I think finding community outside of Mormonism has probably been the most difficult. It’s harder to find people with a common goal or interest outside of a structured organization for sure. But I have cultivated some great friendships and relationships outside the church, and to me, they are more honest and real than those I had inside Mormonism. Clearly my friendships inside the church were not very deep as most of them have faded away since being out. None of my so called “good” friends in the church even reach out anymore just to say “Hi,” so I have stopped reaching out as well. I have a small circle of friends that are my new support system.
What meaning and purpose does life have to you now that you no longer believe in Mormonism?
My purpose in life now revolves around daily happiness and contentment in my close relationships. I try not to delve too deeply into the meaning of life because, the reality is, I don’t know and really no one else does either. I can’t spend my life in constant fear of what may or may not come after this life. I can only enjoy each day to its fullest.
If you are a parent, how has losing your faith in Mormonism affected how you parent?
I think leaving Mormonism made me more emotionally accessible to my children. They know they can confide in me pretty much anything and I will not judge them, and it will not decrease my love for them.
If you are married or have a significant other, how has leaving Mormonism affected this relationship?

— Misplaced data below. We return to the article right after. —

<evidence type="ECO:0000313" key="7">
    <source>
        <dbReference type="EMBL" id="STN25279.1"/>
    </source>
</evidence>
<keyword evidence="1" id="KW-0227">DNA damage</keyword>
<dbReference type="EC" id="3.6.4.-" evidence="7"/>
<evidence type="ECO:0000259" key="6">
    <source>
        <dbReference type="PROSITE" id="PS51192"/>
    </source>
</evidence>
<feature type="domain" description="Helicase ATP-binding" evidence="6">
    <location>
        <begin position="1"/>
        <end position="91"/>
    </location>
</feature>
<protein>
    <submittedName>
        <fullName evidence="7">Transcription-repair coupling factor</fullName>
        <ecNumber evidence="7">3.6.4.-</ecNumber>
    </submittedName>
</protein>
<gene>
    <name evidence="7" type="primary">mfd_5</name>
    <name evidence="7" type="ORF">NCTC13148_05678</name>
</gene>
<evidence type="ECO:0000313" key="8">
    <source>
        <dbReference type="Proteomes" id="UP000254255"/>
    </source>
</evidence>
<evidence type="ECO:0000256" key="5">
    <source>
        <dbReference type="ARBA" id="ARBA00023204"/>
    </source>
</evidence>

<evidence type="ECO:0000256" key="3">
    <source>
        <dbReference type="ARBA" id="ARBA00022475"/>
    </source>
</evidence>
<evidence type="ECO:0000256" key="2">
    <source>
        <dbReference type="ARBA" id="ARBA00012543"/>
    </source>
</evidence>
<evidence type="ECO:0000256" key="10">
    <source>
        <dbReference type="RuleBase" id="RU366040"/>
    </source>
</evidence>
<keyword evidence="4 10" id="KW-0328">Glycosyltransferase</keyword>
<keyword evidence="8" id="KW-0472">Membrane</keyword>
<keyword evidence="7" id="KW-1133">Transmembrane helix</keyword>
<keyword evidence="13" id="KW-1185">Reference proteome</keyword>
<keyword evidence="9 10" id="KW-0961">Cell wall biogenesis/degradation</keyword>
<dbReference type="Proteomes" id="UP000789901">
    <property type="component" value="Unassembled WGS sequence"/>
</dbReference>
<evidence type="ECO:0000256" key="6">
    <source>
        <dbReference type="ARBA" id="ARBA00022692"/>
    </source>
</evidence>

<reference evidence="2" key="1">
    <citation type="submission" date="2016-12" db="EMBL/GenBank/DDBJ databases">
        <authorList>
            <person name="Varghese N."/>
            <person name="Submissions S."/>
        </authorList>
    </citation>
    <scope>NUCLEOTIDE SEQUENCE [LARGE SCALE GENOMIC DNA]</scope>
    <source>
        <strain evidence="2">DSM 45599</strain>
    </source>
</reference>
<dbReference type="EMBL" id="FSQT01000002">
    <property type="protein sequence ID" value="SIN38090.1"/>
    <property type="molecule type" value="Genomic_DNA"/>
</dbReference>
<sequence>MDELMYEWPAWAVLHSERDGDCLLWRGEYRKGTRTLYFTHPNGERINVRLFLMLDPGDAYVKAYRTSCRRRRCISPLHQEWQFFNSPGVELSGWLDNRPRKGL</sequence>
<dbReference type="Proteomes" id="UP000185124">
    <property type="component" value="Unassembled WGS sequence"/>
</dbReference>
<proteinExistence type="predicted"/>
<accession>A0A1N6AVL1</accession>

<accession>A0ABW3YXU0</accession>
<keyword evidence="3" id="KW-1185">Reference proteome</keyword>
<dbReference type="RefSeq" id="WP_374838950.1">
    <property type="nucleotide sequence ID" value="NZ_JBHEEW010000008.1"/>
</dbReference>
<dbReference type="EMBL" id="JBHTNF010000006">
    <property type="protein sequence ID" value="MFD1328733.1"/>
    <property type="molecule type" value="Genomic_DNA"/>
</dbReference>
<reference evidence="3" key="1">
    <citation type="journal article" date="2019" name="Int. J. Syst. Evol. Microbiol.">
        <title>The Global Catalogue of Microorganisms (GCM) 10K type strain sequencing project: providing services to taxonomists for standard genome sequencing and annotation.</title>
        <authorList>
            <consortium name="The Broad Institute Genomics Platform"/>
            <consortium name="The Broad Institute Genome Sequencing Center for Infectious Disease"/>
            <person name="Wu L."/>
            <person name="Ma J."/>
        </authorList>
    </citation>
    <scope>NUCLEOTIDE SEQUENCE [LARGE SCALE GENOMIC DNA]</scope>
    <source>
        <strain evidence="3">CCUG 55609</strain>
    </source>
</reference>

I am divorced from my Mormon husband of 20 years and am now married to the most amazing man! He did not grow up with any religion but is the most giving man I know. He has such an awesome heart, he is always thinking of others before himself. And I adore him!! In my first marriage, I was never good enough. Now my husband and I are equals; we work through trials together with respect. It feels so much more real. . . I have a hard time describing how opposite it is, and so many times, I find myself in awe that I’m even allowed to be this happy every day. If that’s not a blessing, I don’t know what is!
How has leaving Mormonism affected your mental health?
I think my mental health is the thing that is most improved since leaving the church. When I left the church I immediately felt the weight of inadequacy and guilt leave me. In one night, I went from feeling not good enough to being happy and content in my own skin. This is probably the most significant change I have felt from leaving Mormonism, no doubt!
How has leaving Mormonism affected your sexuality?